More than 20 years after murder conviction, Newport News man might be freed
BY FRANK GREEN Richmond Times-Dispatch | Posted: Saturday, March 23, 2013 12:00 am
It’s been 22 years since David W. Boyce dodged a death sentence and netted two life terms in the robbery and brutal capital murder of his roommate in Newport News.
Now, thanks to a ruling by a federal judge Tuesday and a 1990 Polaroid photograph snapped by police of the then-teenage Boyce in his Sizzler restaurant uniform, he may be freed.
David Koropp, one of his lawyers, spoke with Boyce at the Augusta Correctional Center via telephone Wednesday. “He is what you would expect: a mixture of elation, relief and bewilderment,” Koropp said.
“Luckily, he has a wife to help him through this next chapter,” he said. “We are very grateful that justice has finally been done. ... There is nothing more satisfying for a lawyer than overturning the wrongful conviction of an innocent man.”
Boyce, now 42, must wait for the Virginia Attorney General’s office to choose whether to appeal the ruling, retry him or let him go. On Tuesday, U.S. District Judge James R. Spencer gave authorities 120 days to decide.
Longtime Newport News Commonwealth’s Attorney Howard E. Gwynn, who prosecuted Boyce in 1991, did not return calls this week.
Boyce’s problems started in 1990 when he was 19 years old and shared an efficiency room in a hotel with Timothy Kurt Askew. Askew was divorced and Boyce had recently separated from his wife.
Askew’s body was discovered about 11 a.m. May 19, 1990, by a housekeeper in another room Askew had rented at the hotel.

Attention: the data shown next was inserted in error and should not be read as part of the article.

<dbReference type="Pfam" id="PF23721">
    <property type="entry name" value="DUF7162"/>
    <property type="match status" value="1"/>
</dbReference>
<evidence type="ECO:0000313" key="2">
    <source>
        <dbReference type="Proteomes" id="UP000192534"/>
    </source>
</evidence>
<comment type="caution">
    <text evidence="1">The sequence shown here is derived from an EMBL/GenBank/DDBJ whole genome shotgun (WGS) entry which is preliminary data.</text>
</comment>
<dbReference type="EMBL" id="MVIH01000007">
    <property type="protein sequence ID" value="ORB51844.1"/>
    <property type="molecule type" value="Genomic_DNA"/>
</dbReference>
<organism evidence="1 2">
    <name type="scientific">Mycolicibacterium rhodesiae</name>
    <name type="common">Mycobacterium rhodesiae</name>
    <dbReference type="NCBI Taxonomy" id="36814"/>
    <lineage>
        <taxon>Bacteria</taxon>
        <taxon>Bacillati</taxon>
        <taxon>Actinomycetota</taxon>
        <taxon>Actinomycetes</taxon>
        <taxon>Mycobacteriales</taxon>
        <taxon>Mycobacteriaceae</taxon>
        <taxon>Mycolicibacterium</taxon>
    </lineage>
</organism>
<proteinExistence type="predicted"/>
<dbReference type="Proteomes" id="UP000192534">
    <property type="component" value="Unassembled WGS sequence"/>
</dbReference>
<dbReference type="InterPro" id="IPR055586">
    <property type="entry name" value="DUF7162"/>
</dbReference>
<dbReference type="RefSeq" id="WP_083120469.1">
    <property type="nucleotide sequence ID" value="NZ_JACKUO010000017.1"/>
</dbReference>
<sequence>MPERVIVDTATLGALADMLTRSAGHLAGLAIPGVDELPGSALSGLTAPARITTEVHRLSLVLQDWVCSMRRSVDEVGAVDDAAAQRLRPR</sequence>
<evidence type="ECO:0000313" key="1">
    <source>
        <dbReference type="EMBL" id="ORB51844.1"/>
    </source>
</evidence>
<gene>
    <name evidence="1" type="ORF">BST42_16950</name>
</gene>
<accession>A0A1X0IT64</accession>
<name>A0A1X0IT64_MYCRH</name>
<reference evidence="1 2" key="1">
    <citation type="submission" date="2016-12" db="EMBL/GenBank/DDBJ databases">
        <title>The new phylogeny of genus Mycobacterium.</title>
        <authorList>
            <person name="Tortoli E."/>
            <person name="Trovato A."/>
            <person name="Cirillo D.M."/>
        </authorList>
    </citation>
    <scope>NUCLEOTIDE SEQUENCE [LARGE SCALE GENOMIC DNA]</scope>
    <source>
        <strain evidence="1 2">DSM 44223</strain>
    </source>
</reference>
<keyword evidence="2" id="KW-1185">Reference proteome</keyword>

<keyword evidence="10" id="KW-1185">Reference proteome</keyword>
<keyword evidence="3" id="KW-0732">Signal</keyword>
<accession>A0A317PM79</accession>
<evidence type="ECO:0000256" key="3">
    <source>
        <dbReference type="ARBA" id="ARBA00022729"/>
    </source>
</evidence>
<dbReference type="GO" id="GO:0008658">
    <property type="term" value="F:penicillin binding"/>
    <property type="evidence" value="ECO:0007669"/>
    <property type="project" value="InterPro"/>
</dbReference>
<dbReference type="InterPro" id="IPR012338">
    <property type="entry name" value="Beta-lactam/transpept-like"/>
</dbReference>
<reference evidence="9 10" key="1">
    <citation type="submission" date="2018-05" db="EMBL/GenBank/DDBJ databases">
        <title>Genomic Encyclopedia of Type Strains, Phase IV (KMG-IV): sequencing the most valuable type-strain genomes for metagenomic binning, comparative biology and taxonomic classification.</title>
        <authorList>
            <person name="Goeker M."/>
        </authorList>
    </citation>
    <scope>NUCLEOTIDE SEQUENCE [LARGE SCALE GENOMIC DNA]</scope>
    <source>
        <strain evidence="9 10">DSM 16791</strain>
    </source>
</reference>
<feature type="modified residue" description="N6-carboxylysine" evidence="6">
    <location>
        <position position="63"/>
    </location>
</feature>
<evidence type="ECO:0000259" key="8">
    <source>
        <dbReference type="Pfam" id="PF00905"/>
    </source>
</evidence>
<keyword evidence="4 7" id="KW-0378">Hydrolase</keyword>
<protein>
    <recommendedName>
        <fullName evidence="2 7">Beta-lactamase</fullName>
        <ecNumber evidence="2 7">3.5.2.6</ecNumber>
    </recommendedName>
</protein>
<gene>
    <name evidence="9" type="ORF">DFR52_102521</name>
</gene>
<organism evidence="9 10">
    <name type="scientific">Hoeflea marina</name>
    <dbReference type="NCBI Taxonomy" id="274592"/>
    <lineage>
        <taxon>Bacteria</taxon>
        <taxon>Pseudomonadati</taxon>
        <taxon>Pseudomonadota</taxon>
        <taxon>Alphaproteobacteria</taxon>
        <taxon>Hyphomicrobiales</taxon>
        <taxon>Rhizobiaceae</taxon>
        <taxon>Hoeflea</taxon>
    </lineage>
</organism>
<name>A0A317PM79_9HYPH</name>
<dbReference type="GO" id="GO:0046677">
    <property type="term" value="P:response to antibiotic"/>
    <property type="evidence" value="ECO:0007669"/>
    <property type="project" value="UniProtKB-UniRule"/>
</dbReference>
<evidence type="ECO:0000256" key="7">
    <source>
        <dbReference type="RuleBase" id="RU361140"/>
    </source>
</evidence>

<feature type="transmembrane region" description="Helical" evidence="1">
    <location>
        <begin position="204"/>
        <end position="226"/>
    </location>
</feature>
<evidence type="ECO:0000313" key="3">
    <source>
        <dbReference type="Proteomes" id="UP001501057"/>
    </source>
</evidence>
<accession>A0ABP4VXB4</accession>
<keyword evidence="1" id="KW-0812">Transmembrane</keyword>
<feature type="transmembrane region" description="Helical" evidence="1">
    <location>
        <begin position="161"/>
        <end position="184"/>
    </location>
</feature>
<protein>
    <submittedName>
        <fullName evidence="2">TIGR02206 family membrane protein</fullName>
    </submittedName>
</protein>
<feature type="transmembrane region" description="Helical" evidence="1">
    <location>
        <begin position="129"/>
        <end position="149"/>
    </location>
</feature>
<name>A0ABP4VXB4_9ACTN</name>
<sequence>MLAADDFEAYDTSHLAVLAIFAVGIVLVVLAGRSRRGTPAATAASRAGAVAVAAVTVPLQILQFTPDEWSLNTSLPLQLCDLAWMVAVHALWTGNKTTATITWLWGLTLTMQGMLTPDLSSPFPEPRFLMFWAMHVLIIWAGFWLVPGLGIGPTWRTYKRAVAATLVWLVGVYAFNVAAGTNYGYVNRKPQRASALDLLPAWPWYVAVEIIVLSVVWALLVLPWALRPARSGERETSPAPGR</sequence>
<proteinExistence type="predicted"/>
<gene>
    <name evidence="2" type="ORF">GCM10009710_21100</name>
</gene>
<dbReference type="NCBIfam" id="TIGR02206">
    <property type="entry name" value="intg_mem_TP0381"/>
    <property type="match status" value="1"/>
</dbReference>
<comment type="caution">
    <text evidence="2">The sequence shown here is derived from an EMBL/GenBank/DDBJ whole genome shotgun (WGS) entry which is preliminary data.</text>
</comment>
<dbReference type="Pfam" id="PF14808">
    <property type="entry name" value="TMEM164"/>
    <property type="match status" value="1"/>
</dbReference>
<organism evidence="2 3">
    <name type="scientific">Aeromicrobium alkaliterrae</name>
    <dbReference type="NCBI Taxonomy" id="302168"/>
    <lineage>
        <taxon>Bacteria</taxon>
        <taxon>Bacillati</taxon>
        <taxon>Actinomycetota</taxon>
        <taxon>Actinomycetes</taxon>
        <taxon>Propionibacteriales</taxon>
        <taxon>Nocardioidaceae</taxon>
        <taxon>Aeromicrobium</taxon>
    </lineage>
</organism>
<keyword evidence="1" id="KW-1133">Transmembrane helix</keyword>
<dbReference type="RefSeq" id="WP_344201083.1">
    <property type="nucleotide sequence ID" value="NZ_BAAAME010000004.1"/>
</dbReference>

He was stabbed 16 times and sexually assaulted. His wallet was missing and his pants were on the bed with the pockets turned inside out. Evidence from the crime scene — blood, hair and semen — all failed to link Boyce to the crime.
Police questioned Boyce at his restaurant job less than 12 hours after the slaying. He said he last saw Askew about 2 a.m. when Askew said told him he had some hashish and was going to rent another room to party with some friends.
In addition to being questioned, Boyce was fingerprinted by Patti Montgomery with the police crime scene search unit and detectives took a Polaroid photograph of him that clearly showed he had short hair.
But Montgomery testified at Boyce’s 1991 trial that when she fingerprinted him on the afternoon of the murder, he had “almost shoulder length hair” and that when she saw him five days later he had cut his hair shorter.
Her description fit the description given by a hotel clerk who testified that about 3 a.m. May 19, he saw a suspicious man with shoulder length hair, or longer, leave the vicinity of the crime scene.
The commonwealth’s attorney’s office assured Boyce’s lawyer, Thomas K. Norment Jr., now a state senator, that it was providing an “open file” or free rein for him to inspect the state files. But Norment was never shown the photo.
Because litigation is still pending, Norment declined to comment through a spokesman Wednesday. But in a 2010 hearing he explained that at the time of the trial Boyce did not tell him the Polaroid photo was taken. Boyce said he did not recall it until later.